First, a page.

According to Rabbinic interpretation, Huldah said to the messengers of King Josiah, "Tell the man that sent you to me ..." (2 Kings 22:15), indicating by her unceremonious language that as far as she was concerned, Josiah was like any other man. The king addressed her, and not Jeremiah because he believed that women are more easily stirred to pity than men and that therefore she would be more likely than would Jeremiah to intercede with God on his behalf (Meg. 14a, b; comp. Seder 'Olam R. xxi.). Huldah was a relative of Jeremiah, both being descendants of Rahab by her marriage with Joshua (Sifre, Num. 78; Meg. 14a, b). While Jeremiah admonished and preached repentance to the men, Huldah did the same to the women (Pesiḳ. R. 26 [ed. Friedmann, p. 129]). Huldah was not only a prophet but taught publicly in the school (Targum to 2 Kings 22:14), according to some teaching, especially the oral doctrine.

Burial site

Two conflicting traditions exist regarding the final resting place of Huldah. The Tosefta records Huldah's burial site as between the walls of Jerusalem. During the Middle Ages, a second tradition developed identifying Huldah's burial site with a cave carved out of the rock beneath a mosque on the Mount of Olives (see Chapel of the Ascension, Jerusalem).[8] In Christianity and Islam, the burial is associated with two different holy women from those respective religions.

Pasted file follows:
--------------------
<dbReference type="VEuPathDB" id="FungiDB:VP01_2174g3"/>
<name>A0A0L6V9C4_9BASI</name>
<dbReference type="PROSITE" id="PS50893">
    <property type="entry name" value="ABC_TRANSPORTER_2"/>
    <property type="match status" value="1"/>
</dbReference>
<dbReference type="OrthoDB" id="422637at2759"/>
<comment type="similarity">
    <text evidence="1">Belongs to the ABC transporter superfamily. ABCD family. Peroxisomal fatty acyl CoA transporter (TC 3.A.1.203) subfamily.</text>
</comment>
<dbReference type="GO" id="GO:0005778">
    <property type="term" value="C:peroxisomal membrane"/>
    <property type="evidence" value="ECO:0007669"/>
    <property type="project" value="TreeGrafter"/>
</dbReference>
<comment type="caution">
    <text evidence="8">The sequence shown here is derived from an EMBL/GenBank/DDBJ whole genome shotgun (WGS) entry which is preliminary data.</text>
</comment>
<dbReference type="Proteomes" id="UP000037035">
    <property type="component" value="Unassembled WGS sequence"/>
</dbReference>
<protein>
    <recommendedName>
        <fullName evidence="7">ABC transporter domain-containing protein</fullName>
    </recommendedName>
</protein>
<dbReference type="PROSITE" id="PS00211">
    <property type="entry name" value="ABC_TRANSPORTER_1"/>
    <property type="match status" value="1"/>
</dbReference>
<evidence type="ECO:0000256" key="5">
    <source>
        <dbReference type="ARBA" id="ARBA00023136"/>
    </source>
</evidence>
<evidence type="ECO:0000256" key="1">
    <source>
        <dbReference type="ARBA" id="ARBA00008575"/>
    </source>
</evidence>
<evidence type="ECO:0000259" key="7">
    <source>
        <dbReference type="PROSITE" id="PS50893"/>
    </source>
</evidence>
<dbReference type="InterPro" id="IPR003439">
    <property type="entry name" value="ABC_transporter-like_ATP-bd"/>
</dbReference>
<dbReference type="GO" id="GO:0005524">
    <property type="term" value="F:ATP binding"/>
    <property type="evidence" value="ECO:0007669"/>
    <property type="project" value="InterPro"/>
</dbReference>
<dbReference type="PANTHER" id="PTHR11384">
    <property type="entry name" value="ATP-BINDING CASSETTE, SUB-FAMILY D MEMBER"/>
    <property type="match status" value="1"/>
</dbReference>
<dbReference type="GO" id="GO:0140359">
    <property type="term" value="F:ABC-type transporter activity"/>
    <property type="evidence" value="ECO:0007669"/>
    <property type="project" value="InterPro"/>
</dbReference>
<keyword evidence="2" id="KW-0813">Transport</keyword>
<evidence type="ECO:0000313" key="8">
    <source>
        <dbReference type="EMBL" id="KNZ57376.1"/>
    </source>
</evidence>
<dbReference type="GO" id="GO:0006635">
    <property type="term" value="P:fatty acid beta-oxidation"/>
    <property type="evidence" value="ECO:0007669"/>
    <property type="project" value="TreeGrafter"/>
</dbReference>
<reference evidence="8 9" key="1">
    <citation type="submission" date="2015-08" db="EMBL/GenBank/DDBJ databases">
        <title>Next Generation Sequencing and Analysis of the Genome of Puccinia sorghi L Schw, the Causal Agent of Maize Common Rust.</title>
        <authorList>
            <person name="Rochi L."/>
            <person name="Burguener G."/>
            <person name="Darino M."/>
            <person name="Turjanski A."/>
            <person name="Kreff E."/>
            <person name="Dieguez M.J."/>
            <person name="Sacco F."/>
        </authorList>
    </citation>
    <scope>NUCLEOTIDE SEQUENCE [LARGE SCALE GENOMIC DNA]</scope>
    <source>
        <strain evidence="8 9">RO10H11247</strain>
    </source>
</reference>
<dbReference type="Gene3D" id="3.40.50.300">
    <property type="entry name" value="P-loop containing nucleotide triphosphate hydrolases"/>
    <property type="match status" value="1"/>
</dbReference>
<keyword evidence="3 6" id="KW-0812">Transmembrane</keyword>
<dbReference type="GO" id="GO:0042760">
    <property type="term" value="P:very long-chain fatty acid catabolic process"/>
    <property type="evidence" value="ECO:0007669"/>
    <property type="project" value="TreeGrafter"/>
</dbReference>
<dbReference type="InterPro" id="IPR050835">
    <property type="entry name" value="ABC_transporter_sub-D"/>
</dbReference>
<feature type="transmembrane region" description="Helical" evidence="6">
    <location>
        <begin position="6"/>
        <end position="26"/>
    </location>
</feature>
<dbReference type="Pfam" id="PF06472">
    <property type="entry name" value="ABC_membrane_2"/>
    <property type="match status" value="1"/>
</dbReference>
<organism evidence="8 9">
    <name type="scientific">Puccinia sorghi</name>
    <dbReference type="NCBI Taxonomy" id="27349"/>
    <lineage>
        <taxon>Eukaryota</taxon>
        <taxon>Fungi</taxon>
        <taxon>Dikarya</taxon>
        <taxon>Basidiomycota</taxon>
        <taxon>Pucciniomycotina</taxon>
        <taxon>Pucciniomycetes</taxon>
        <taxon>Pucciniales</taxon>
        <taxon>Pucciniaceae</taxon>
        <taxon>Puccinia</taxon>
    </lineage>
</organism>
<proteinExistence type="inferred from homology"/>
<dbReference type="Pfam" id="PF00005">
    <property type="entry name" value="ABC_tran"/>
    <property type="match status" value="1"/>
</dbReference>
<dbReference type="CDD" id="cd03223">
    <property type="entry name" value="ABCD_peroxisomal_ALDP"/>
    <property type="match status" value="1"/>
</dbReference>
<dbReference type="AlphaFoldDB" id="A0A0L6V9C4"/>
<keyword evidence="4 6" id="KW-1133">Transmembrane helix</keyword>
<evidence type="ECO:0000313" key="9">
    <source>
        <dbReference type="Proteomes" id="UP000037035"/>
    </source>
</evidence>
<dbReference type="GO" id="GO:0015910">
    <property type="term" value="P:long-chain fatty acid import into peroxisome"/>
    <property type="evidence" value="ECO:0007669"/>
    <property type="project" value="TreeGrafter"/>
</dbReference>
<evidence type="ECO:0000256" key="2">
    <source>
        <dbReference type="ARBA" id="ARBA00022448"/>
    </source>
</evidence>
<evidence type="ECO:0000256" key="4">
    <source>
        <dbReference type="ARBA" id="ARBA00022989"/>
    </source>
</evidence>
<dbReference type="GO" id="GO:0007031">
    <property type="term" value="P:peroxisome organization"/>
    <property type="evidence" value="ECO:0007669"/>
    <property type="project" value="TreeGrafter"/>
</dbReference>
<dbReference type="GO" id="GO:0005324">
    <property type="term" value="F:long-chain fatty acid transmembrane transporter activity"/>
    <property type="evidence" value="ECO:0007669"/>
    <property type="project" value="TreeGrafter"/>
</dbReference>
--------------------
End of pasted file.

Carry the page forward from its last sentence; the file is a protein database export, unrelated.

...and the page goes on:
1. ^, Translations of 2 Chronicles 34:22
  2. ^ Isaiah 8:3
  3. ^ Brown-Driver-Briggs Hebrew Lexicon
  4. ^ Hershel Shanks, Jerusalem an Archaeological Biography. Random House, 1995, p. 143.
  5. ^ 2 Kings 22:12–16
  6. ^ 2 Kings 22:20
  7. ^ William E. Phipps, Assertive Biblical Women, p. 85.
  8. ^ Michelson, Menachem (1996). מקומות קדושים וקברי צדיקים בארץ ישראל [The Jewish Holy Places in the Land of Israel] (in Hebrew). Milner, Moshe; Salomon, Yehuda. Israel: Israel Ministry of Defense. p. 48. ISBN 965-05-0836-8. בתוספתא מסופר אמנם במפורש כי חולדה הנביאה נקברה בירושלים שבין החומות, אולם המסורת העממית מימי הביניים ואילך מצביעה על קברה דווקא בהר הזיתים – חצוב בסלע בתוך מרתף של מסגד בתחום הכפר א-טור. [In the addendum, it is stated explicitly that Huldah the prophetess was buried in Jerusalem between the walls, but popular tradition from the Middle Ages onwards points to her grave on the Mount of Olives - carved out of the rock in the basement of a mosque in the area of at-Tur village.]

Further reading